The Thin End has referred to the 'hidden' health cost of the COVID pandemic in previous articles. Clearing the decks to prevent the National Health Service being overwhelmed meant that others had their diagnosis and treatment put on hold.
What the government should do now is to learn the lesson to build resilience into the system. Else, we are saving the lives of those directly affected by a pandemic while allowing the health and lives of others to be lost. This has been particularly evident in cancer services. It is challenging to see the real ethics of that choice. Sacrificing Peter to save Paul is not the best approach. On the contrary, it had all the hallmarks of a panic response.
NHS England has now prioritised cancer services, but an analysis produced this month by The Institute for Public Policy Research (IPPR) says that the UK government must now use the opportunity of restarting cancer services in the NHS to "build back better."
The new analysis by IPPR and the CF healthcare consultancy finds that survival rates for cancer could be set to drop significantly this year as a result of Covid-19.
The report shows that five-year survival rates could drop from 16.2 per cent to 15.4 per cent for lung cancer, from 85 per cent to 83.5 per cent for breast cancer, and from 58.4 per cent to 56.1 per cent for colorectal cancer.
The authors of the report say that these declines would represent a significant setback to progress, with outcomes equivalent to those one year, six years, and eight years earlier, respectively.
Depending on the level of disruption in other countries, they could also leave the UK further behind in international performance tables. The survival rates implied by the modelling are equivalent to countries such as Turkey and Lithuania before the pandemic.
The study suggests the leading cause of this decline will be late diagnosis and treatment of cancer caused by the pivot in the NHS towards prioritising Covid-19 patients. It highlights that during the pandemic:
Screening across the UK stopped during the lockdown meaning 210,000 people per week going without;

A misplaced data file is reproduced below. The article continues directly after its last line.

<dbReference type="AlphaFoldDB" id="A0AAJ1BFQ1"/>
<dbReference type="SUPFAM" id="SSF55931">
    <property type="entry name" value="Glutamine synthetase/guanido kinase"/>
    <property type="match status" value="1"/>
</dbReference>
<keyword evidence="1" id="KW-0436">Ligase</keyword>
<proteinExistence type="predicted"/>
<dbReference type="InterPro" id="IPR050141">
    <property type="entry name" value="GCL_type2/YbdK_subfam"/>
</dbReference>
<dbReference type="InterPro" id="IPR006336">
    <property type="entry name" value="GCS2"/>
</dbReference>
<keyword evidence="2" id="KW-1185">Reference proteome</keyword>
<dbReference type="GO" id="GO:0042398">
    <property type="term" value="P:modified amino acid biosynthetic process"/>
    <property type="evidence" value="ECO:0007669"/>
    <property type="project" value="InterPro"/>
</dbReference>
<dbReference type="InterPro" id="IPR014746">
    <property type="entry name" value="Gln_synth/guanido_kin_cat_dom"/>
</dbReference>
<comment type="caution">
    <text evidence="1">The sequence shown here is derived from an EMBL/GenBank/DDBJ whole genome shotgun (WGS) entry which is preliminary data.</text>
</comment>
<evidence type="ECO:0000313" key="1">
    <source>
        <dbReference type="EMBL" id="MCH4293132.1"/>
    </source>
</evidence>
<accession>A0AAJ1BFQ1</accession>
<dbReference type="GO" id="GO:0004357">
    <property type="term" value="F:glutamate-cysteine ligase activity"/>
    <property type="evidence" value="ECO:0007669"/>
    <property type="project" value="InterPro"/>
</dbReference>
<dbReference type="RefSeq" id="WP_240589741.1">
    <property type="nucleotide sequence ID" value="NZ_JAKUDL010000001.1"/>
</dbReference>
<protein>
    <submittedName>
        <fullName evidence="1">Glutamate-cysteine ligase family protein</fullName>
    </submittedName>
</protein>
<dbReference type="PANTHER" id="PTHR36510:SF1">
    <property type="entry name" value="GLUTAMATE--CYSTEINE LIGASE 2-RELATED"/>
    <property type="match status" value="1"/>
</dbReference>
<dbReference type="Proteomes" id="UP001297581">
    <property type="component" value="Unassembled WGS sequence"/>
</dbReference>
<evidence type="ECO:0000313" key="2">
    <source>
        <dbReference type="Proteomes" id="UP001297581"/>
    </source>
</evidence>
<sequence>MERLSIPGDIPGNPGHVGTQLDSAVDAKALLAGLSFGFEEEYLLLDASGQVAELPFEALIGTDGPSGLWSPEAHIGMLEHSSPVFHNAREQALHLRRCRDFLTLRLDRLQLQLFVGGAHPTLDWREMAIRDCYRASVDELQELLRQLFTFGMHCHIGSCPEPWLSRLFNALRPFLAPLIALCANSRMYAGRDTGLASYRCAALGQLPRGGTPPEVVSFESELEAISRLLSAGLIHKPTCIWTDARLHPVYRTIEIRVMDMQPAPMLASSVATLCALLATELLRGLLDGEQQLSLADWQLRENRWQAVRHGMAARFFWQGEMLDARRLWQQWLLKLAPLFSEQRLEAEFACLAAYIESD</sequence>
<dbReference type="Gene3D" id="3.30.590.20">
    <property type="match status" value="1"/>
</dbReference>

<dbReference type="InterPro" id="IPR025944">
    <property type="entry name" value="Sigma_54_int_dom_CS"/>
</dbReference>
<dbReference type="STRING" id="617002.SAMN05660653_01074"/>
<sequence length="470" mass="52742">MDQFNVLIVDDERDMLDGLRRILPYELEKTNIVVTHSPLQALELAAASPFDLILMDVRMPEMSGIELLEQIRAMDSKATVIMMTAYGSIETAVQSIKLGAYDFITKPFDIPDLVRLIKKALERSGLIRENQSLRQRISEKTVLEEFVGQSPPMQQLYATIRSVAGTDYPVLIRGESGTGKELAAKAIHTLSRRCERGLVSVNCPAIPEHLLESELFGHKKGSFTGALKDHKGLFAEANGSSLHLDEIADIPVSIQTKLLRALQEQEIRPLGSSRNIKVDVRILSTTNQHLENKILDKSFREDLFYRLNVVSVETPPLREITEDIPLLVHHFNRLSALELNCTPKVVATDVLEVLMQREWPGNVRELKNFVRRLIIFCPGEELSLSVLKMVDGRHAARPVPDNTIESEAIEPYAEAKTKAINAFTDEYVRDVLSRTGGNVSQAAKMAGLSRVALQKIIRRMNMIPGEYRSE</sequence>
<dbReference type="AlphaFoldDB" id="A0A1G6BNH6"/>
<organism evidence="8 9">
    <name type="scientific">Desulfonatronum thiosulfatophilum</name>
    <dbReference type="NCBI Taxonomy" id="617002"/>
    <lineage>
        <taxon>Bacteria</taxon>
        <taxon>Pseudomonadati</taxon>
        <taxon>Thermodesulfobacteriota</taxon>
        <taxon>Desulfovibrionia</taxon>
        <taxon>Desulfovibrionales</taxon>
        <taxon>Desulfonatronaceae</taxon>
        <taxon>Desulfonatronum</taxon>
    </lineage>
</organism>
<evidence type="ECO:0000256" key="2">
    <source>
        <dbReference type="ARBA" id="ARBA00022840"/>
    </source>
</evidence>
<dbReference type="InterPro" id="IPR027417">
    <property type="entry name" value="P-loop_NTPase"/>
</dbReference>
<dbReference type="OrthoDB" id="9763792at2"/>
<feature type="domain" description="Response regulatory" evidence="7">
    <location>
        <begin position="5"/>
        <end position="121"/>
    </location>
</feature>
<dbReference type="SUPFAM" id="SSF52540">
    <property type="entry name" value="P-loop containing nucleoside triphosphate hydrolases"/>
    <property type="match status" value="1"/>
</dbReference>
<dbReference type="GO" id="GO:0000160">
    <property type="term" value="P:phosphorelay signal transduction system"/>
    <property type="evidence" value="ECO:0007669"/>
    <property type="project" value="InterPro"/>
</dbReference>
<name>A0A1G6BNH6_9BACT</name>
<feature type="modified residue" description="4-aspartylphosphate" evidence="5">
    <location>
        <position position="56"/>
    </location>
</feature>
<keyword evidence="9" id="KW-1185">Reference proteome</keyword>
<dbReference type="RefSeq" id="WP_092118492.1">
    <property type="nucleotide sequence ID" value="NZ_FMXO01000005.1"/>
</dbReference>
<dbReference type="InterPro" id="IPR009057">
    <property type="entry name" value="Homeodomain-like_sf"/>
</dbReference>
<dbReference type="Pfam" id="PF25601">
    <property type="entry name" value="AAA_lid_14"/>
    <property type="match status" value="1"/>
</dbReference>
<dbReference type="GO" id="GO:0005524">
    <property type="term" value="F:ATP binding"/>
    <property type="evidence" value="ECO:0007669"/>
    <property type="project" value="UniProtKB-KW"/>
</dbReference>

Urgent GP referrals for diagnostics - formally known as the two-week wait - are down by over 40 per cent;
Diagnostic testing, including through CT and MRI scans and endoscopy, is down by between 28 and 76 per cent;
Treatment including surgery, chemotherapy and radiotherapy is down by between 10 and 40 per cent.
A change of approach in diagnostics
The report recognises recent initiatives by the government to restore performance across cancer services but argues that it must go “further and faster” by:
Making diagnosis and treatment of cancer “Covid-safe’ by moving diagnostics into the community where possible and ensuring all cancer staff and patients are tested regularly. The analysis suggests this commitment alone would require up to 170,000 tests per week.
Increasing capacity - particularly for diagnostics and treatment - as quickly as possible. The government must swiftly invest in more capacity to clear the backlog of patients - even if this means using the private sector.
A new approach to prevention
It also argues that there is an opportunity to “build back better”, using the pandemic as an opportunity to address existing weaknesses in our health and care services for cancer by:
Building on the prime minister’s recent obesity drive by launching a comprehensive new public health strategy to prevent illness. This should span the leading causes of cancer, such as alcohol consumption and smoking, across both adults and children. It should also include restoring the public health grant by providing at least an additional £1bn per year.
Increasing diagnostic and treatment capacity within the NHS by committing to match OECD levels of CT and MRI machines. The report also highlights the need for more endoscopy and radiotherapy equipment. This would require the government to reach OECD levels of capital spending, as recommended by IPPR previously.
Pre-Covid status quo insufficient
Thousands could die early as a result of lockdown.
Harry Quilter-Pinner, IPPR associate director and head of its Better Health and Care Programme, said:
“The pandemic has been devastating, not just for families directly impacted by Covid-19 but also for those with loved ones suffering from other health conditions. Our analysis shows that thousands could die early of conditions such as cancer as a result of the lockdown in NHS services. The government must make it a top priority to restart cancer services and ensure they are resilient for a potential second wave of Covid-19.
“But we do not have to - and should not - revert to the pre-COVID status quo which saw the UK lagging behind other advanced countries in cancer outcomes. We can use the disruption of the pandemic to design a better system. This demands bolder action on public health to prevent people from getting cancer, and also more investment in NHS diagnostics to ensure that if people do get cancer, we can catch it early.”
The report outlines the necessary steps to recover and restore cancer services, namely creating safe diagnostic hubs for patients, increasing diagnostic capacity (CT, MRI, and endoscopy), dramatically increasing rapid testing for patients and staff, and working with GPs to better understand and address the bottlenecks. Furthermore, it says creating COVID-secure diagnostic hubs will require:
A 131% increase in diagnostic capacity (CT, MRI and endoscopy) over a period of 3 months
124,000 to 172,000 additional COVID-19 tests per week for patients and staff to give confidence that cancer services are COVID-secure;
305,000 urgent referrals per month for a 6-month period, with the attendant encouragement of patients to present to GPs and GPs to refer to specialist cancer services.